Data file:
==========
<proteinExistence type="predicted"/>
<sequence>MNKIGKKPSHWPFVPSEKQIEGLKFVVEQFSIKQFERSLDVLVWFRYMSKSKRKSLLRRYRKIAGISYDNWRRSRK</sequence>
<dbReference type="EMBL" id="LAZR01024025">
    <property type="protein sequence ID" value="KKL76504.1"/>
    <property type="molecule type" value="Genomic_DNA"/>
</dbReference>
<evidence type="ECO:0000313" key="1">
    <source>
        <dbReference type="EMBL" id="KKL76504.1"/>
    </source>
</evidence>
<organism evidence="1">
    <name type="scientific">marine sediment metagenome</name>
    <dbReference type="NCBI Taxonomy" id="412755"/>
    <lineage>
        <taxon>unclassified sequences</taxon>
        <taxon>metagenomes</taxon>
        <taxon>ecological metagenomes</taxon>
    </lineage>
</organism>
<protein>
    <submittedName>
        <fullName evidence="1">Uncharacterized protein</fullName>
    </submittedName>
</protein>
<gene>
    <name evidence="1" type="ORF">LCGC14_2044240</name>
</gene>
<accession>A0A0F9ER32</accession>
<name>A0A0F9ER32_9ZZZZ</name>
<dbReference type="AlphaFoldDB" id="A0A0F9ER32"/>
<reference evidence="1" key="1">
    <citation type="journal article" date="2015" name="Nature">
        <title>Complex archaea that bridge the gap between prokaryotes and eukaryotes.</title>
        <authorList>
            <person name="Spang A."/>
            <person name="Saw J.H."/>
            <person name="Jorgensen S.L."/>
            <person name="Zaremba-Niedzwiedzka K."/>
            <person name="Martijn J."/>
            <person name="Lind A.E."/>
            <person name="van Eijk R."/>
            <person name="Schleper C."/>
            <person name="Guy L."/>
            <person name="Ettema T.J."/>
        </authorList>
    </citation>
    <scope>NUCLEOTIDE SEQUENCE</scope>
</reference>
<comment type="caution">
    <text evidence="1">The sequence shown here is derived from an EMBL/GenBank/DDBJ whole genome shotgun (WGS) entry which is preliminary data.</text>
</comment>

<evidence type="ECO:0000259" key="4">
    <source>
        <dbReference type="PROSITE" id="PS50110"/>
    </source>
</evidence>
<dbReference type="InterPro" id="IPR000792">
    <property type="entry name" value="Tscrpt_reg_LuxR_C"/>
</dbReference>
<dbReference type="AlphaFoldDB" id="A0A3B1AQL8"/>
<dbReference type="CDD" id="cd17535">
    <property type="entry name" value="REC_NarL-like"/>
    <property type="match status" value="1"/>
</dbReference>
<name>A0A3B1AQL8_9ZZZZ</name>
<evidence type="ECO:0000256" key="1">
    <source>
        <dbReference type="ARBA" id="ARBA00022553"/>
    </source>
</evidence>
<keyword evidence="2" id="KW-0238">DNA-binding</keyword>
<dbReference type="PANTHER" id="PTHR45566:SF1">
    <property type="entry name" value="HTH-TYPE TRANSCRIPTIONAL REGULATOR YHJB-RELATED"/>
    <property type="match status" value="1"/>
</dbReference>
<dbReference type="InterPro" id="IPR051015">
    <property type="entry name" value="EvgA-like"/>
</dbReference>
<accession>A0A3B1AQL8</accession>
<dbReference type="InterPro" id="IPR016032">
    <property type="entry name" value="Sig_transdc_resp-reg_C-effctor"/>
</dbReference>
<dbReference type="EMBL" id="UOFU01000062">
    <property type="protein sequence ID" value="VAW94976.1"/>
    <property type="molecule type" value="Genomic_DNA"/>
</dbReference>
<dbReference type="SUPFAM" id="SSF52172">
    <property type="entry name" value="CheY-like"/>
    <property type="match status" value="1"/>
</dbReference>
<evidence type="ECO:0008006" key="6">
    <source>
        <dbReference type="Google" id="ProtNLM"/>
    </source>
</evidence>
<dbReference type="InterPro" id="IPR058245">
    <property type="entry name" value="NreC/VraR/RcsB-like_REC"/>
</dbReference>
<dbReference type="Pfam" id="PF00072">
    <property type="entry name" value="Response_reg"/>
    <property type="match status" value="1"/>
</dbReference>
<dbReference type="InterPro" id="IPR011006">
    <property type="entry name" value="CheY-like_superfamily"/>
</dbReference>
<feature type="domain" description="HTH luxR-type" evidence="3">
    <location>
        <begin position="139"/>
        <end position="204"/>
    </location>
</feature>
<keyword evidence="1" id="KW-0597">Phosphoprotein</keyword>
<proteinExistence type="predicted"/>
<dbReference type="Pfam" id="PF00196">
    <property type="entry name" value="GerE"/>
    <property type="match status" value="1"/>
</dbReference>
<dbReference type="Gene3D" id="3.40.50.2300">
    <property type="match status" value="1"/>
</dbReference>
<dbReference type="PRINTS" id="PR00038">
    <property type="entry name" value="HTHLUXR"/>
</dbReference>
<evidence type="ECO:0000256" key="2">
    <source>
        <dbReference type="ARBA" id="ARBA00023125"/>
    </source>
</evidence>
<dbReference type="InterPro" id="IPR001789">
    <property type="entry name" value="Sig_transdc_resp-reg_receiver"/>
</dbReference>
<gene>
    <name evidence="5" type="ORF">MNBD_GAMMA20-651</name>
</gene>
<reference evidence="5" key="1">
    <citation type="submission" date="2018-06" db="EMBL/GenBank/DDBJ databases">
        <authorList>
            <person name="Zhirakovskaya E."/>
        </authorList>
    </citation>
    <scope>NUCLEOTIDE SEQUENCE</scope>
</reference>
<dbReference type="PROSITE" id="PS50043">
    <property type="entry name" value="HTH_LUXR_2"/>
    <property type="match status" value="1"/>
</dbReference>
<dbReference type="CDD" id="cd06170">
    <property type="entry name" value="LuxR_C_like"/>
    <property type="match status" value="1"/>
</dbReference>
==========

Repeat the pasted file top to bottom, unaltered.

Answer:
<proteinExistence type="predicted"/>
<sequence>MNKIGKKPSHWPFVPSEKQIEGLKFVVEQFSIKQFERSLDVLVWFRYMSKSKRKSLLRRYRKIAGISYDNWRRSRK</sequence>
<dbReference type="EMBL" id="LAZR01024025">
    <property type="protein sequence ID" value="KKL76504.1"/>
    <property type="molecule type" value="Genomic_DNA"/>
</dbReference>
<evidence type="ECO:0000313" key="1">
    <source>
        <dbReference type="EMBL" id="KKL76504.1"/>
    </source>
</evidence>
<organism evidence="1">
    <name type="scientific">marine sediment metagenome</name>
    <dbReference type="NCBI Taxonomy" id="412755"/>
    <lineage>
        <taxon>unclassified sequences</taxon>
        <taxon>metagenomes</taxon>
        <taxon>ecological metagenomes</taxon>
    </lineage>
</organism>
<protein>
    <submittedName>
        <fullName evidence="1">Uncharacterized protein</fullName>
    </submittedName>
</protein>
<gene>
    <name evidence="1" type="ORF">LCGC14_2044240</name>
</gene>
<accession>A0A0F9ER32</accession>
<name>A0A0F9ER32_9ZZZZ</name>
<dbReference type="AlphaFoldDB" id="A0A0F9ER32"/>
<reference evidence="1" key="1">
    <citation type="journal article" date="2015" name="Nature">
        <title>Complex archaea that bridge the gap between prokaryotes and eukaryotes.</title>
        <authorList>
            <person name="Spang A."/>
            <person name="Saw J.H."/>
            <person name="Jorgensen S.L."/>
            <person name="Zaremba-Niedzwiedzka K."/>
            <person name="Martijn J."/>
            <person name="Lind A.E."/>
            <person name="van Eijk R."/>
            <person name="Schleper C."/>
            <person name="Guy L."/>
            <person name="Ettema T.J."/>
        </authorList>
    </citation>
    <scope>NUCLEOTIDE SEQUENCE</scope>
</reference>
<comment type="caution">
    <text evidence="1">The sequence shown here is derived from an EMBL/GenBank/DDBJ whole genome shotgun (WGS) entry which is preliminary data.</text>
</comment>

<evidence type="ECO:0000259" key="4">
    <source>
        <dbReference type="PROSITE" id="PS50110"/>
    </source>
</evidence>
<dbReference type="InterPro" id="IPR000792">
    <property type="entry name" value="Tscrpt_reg_LuxR_C"/>
</dbReference>
<dbReference type="AlphaFoldDB" id="A0A3B1AQL8"/>
<dbReference type="CDD" id="cd17535">
    <property type="entry name" value="REC_NarL-like"/>
    <property type="match status" value="1"/>
</dbReference>
<name>A0A3B1AQL8_9ZZZZ</name>
<evidence type="ECO:0000256" key="1">
    <source>
        <dbReference type="ARBA" id="ARBA00022553"/>
    </source>
</evidence>
<keyword evidence="2" id="KW-0238">DNA-binding</keyword>
<dbReference type="PANTHER" id="PTHR45566:SF1">
    <property type="entry name" value="HTH-TYPE TRANSCRIPTIONAL REGULATOR YHJB-RELATED"/>
    <property type="match status" value="1"/>
</dbReference>
<dbReference type="InterPro" id="IPR051015">
    <property type="entry name" value="EvgA-like"/>
</dbReference>
<accession>A0A3B1AQL8</accession>
<dbReference type="InterPro" id="IPR016032">
    <property type="entry name" value="Sig_transdc_resp-reg_C-effctor"/>
</dbReference>
<dbReference type="EMBL" id="UOFU01000062">
    <property type="protein sequence ID" value="VAW94976.1"/>
    <property type="molecule type" value="Genomic_DNA"/>
</dbReference>
<dbReference type="SUPFAM" id="SSF52172">
    <property type="entry name" value="CheY-like"/>
    <property type="match status" value="1"/>
</dbReference>
<evidence type="ECO:0008006" key="6">
    <source>
        <dbReference type="Google" id="ProtNLM"/>
    </source>
</evidence>
<dbReference type="InterPro" id="IPR058245">
    <property type="entry name" value="NreC/VraR/RcsB-like_REC"/>
</dbReference>
<dbReference type="Pfam" id="PF00072">
    <property type="entry name" value="Response_reg"/>
    <property type="match status" value="1"/>
</dbReference>
<dbReference type="InterPro" id="IPR011006">
    <property type="entry name" value="CheY-like_superfamily"/>
</dbReference>
<feature type="domain" description="HTH luxR-type" evidence="3">
    <location>
        <begin position="139"/>
        <end position="204"/>
    </location>
</feature>
<keyword evidence="1" id="KW-0597">Phosphoprotein</keyword>
<proteinExistence type="predicted"/>
<dbReference type="Pfam" id="PF00196">
    <property type="entry name" value="GerE"/>
    <property type="match status" value="1"/>
</dbReference>
<dbReference type="Gene3D" id="3.40.50.2300">
    <property type="match status" value="1"/>
</dbReference>
<dbReference type="PRINTS" id="PR00038">
    <property type="entry name" value="HTHLUXR"/>
</dbReference>
<evidence type="ECO:0000256" key="2">
    <source>
        <dbReference type="ARBA" id="ARBA00023125"/>
    </source>
</evidence>
<dbReference type="InterPro" id="IPR001789">
    <property type="entry name" value="Sig_transdc_resp-reg_receiver"/>
</dbReference>
<gene>
    <name evidence="5" type="ORF">MNBD_GAMMA20-651</name>
</gene>
<reference evidence="5" key="1">
    <citation type="submission" date="2018-06" db="EMBL/GenBank/DDBJ databases">
        <authorList>
            <person name="Zhirakovskaya E."/>
        </authorList>
    </citation>
    <scope>NUCLEOTIDE SEQUENCE</scope>
</reference>
<dbReference type="PROSITE" id="PS50043">
    <property type="entry name" value="HTH_LUXR_2"/>
    <property type="match status" value="1"/>
</dbReference>
<dbReference type="CDD" id="cd06170">
    <property type="entry name" value="LuxR_C_like"/>
    <property type="match status" value="1"/>
</dbReference>